According to the American Optometric Association over seventy percent of workers that sit daily from a computer (close to 143 million individuals) experience computer vision syndrome or eye fatigue. Prolonged computer use can cause eye stress and effect eyesight in kids and adults. Anyone that sits over 2 hours per day on the computer is at risk of some degree of CVS.
Effects of Computer Eye Strain
Symptoms of CVS include vision problems such as dry eyes, blurriness, lack of focus or double vision and pain such as headaches, neck pain and heavy eyes. If you notice any of these symptoms you may be suffering from Computer Vision Syndrome.
What Causes CVS?
Computer eye fatigue and CVS result from the need for our visual processing pathways to compensate for processing letters on an electronic screen in a different way than they do for characters on a page. While our eyes have little problem keeping focus on printed content that contains solid black font with well-defined edges, they are less familiar with characters on a digital screen that lack the same level of clarity and definition.
Characters on a digital screen are created by combinations of tiny dots of light (pixels), which are most luminous in the middle and diminish in intensity toward the edges. This makes it harder for our visual processing center to keep focus on these characters. Rather, our eyes feel more comfortable at the ''resting point of accommodation'' or RPA.
Through involuntary movements, our eyes move to the RPA and then have to make a great effort to focus on the text. This continual strain on the eye muscles to focus creates the fatigue and eye strain that often appear with extended computer use. CVS isn't only a concern for those who spend a lot of time on computers. It's important to note that other handheld devices such as smart phones or iPads can cause the same conditions that can be in some cases even worse. Because mobile screens are often small in addition to pixilated the user often strains even more to read text.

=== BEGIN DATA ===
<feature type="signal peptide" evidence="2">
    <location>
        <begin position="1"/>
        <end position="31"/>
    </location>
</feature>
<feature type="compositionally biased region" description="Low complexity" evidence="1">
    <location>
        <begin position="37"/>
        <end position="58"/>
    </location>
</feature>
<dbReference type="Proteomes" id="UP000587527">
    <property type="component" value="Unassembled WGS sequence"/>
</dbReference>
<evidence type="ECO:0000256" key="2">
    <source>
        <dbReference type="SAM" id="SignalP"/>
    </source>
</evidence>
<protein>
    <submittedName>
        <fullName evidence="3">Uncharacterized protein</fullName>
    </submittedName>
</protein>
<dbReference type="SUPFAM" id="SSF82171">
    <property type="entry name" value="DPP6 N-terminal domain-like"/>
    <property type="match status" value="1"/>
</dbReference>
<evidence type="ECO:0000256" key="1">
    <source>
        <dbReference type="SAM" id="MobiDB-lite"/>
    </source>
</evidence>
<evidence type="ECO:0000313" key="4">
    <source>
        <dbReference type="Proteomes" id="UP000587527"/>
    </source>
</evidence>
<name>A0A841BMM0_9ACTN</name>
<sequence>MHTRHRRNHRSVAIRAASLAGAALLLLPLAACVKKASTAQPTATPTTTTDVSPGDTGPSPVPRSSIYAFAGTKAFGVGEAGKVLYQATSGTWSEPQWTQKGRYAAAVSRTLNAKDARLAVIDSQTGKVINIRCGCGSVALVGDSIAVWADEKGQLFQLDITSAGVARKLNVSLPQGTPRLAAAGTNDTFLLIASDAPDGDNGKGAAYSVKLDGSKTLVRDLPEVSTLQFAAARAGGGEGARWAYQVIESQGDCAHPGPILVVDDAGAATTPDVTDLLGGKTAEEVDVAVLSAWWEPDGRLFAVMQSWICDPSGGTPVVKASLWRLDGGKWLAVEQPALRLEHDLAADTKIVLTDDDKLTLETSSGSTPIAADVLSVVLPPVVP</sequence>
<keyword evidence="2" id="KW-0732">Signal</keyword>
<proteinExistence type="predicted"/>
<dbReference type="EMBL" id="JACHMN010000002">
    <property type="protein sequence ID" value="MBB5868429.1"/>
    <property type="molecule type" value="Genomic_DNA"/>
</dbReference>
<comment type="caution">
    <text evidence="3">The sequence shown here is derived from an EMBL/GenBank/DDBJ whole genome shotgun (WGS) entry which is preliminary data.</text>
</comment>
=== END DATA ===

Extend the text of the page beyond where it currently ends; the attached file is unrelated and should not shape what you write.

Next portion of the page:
Computer Vision Syndrome Treatment
If you think that you might be at risk for computer vision syndrome, you should consult an eye care professional as soon as possible.
At an exam, the eye doctor will perform tests to detect any particular vision problems that might contribute to CVS. According to the outcome of the exam, your practicioner may recommend prescription computer eyeglasses to reduce discomfort at your computer . An anti-reflective coating is highly recommended for computer eyeglasses. An anti-reflective coating lessens glare that may interfere with your ability to focus on images on your screen.
Ergonomics for Computer Vision Syndrome
Visual Ergonomics, or physical changes to your work environment to limit the need for your eyes and your body to accommodate in unhealthy ways, can help minimize some of the discomfort of computer vision syndrome. A well lit work area and taking periodic breaks from staring at the screen will cause some relief. Nevertheless, since ergonomics alone cannot resolve a visual problem, using prescription computer glasses is also a must.
If you think you are suffering or at risk of CVS, contact our Costa Mesa, CA optometry practice.